By Rob Kepple
TDCAA Executive Director in Austin
I am proud to report that when the Annual Criminal and Civil Law Conference launched in September, 881 people were pre-registered. And attendees jumped right in, with hundreds completing different sections of the course. As a reminder, you have until December 31 to complete the tracks, and there is a maximum of 18 MCLE hours available.
We have been very pleased with the response to the course—reviews have been overwhelmingly positive. People continue to favor live training, of course, but we delivered a quality conference when in-person training is not an option.
We learned a few things in the process. We are lucky that we have such a great faculty. I think the speakers learned that they actually need to bring extra energy to a recorded talk—there isn’t an audience to “draw” energy from. We also learned that a curated and recorded online presentation is preferable to a live Zoom meeting, which comes with a host of technical issues. Lastly, our training team’s instinct to focus on excellent audio quality, with video quality a close second, has paid off. Attendees have found that the sessions are easy to digest with minimal technical issues.
The only real moment of panic: I got a call the Wednesday of the Annual’s first day online from Henry Garza, the DA in Bell County. Henry asked me where check-in was for the conference! I was alarmed that members may have misunderstood what was happening and traveled to South Padre. Henry told me to relax—he knew the conference was online, and he actually was in South Padre! He wasn’t about to miss out on attending the conference at its intended location. Well played, Henry!
Thank you, Kenda Culpepper
This has been a challenging year, and I want to take a moment to thank this year’s TDCAA President and CDA in Rockwall County, Kenda Culpepper, for her rock-solid leadership. Kenda’s strong suit is communication, and that is precisely what was badly needed as things changed on what seemed a daily basis. In true “timely, relevant, and accessible” fashion, Kenda organized our regional directors to conduct regular Zoom meetings to share information, policies, and practices. But as far as her other presidential duties, Kenda never missed a beat. She penned a terrific article in the July–August 2020 edition of this journal about taking action after a mass shooting. She organized a number of contributions from Texas prosecutors to our neighbors in Louisiana affected by recent hurricanes. She kept the Board on track as we pivoted our training to online offerings. And finally, she kept her eye on the looming legislative session and began preparations for what will be one of the most challenging sessions we’ve seen.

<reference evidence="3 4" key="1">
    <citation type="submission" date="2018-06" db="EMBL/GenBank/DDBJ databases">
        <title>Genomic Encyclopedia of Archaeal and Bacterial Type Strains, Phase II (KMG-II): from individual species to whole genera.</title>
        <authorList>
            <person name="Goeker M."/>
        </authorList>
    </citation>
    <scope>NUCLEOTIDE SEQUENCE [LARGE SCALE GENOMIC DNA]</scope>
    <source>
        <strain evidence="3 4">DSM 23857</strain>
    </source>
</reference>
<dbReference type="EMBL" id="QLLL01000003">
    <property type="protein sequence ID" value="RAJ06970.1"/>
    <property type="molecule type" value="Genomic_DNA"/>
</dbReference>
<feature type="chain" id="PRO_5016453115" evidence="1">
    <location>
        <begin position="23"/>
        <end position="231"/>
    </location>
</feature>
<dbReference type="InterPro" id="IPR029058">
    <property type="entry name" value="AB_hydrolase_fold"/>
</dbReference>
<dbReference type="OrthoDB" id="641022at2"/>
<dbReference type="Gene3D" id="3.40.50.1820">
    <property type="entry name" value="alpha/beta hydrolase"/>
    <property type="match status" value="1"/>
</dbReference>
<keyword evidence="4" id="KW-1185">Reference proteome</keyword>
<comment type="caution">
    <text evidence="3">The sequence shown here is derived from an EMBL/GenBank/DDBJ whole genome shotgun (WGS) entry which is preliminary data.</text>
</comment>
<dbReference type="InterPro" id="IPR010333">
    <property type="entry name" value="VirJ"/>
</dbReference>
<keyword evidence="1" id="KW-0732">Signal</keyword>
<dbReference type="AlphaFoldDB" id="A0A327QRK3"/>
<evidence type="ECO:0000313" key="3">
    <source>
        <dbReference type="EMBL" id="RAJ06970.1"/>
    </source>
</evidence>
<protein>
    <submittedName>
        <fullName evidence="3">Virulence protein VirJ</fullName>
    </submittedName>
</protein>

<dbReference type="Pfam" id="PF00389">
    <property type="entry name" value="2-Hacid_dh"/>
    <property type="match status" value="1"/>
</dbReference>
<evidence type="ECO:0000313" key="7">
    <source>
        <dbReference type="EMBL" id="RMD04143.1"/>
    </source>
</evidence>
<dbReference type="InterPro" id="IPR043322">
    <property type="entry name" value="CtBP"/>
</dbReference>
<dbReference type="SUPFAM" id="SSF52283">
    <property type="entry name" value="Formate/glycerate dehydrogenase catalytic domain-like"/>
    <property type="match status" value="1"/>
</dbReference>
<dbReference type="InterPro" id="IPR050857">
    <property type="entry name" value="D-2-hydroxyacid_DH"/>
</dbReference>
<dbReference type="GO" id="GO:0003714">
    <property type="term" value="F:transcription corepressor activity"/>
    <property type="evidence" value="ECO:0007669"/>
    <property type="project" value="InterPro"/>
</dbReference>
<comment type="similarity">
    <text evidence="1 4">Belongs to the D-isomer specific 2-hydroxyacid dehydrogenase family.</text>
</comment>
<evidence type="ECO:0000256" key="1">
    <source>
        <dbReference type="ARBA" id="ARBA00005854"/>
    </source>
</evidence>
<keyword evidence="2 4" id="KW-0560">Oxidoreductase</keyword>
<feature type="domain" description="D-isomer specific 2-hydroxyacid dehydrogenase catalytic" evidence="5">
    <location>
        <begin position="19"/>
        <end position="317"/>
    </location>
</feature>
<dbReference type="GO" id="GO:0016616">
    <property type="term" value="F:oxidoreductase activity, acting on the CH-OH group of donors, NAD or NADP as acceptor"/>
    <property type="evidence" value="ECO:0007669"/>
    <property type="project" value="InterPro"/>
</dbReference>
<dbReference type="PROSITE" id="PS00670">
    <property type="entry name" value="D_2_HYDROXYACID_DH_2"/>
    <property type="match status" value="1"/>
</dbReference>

Thanks, Kenda! It has been great to try to keep up with you!
Thanks to our retiring elected prosecutors
In this 2020 election season, at least 40 district and county attorneys will be elected or appointed. I want to thank those who ran for the office of elected prosecutor, served the people of Texas, and will be leaving at the end of this year (see the box below). It is safe to say that prosecution is one of the hardest and most rewarding professions, and TDCAA is proud to have served you all. Fair winds in your future endeavors!
Goodbye to Jaime Esparza
I want to take a moment to thank one retiring prosecutor who has meant so very much to this association and to me. I first met Jaime at the Harris County DA’s Office in the 1980s. Jaime had a good reputation as a tough trial lawyer, and folks were sad to see him leave Houston to return to his hometown of El Paso. In 1993 he was elected as the District Attorney for the 34th Judicial District covering El Paso, Culberson, and Hudspeth Counties. He became a strong leader of Texas prosecutors, served as TDCAA President, was instrumental in establishing the Border Prosecution Unit, and became a leader in the fight to modernize investigation and prosecution in domestic violence cases.
What is remarkable about Jaime is his ability to solve problems. Time and time again we would have an issue—for instance, funding for the assistant prosecutor longevity pay program—and Jaime would engineer a solution and see it through. His instincts for how to approach legislative issues that greatly impact prosecutors’ work borders on uncanny, and he will be sorely missed.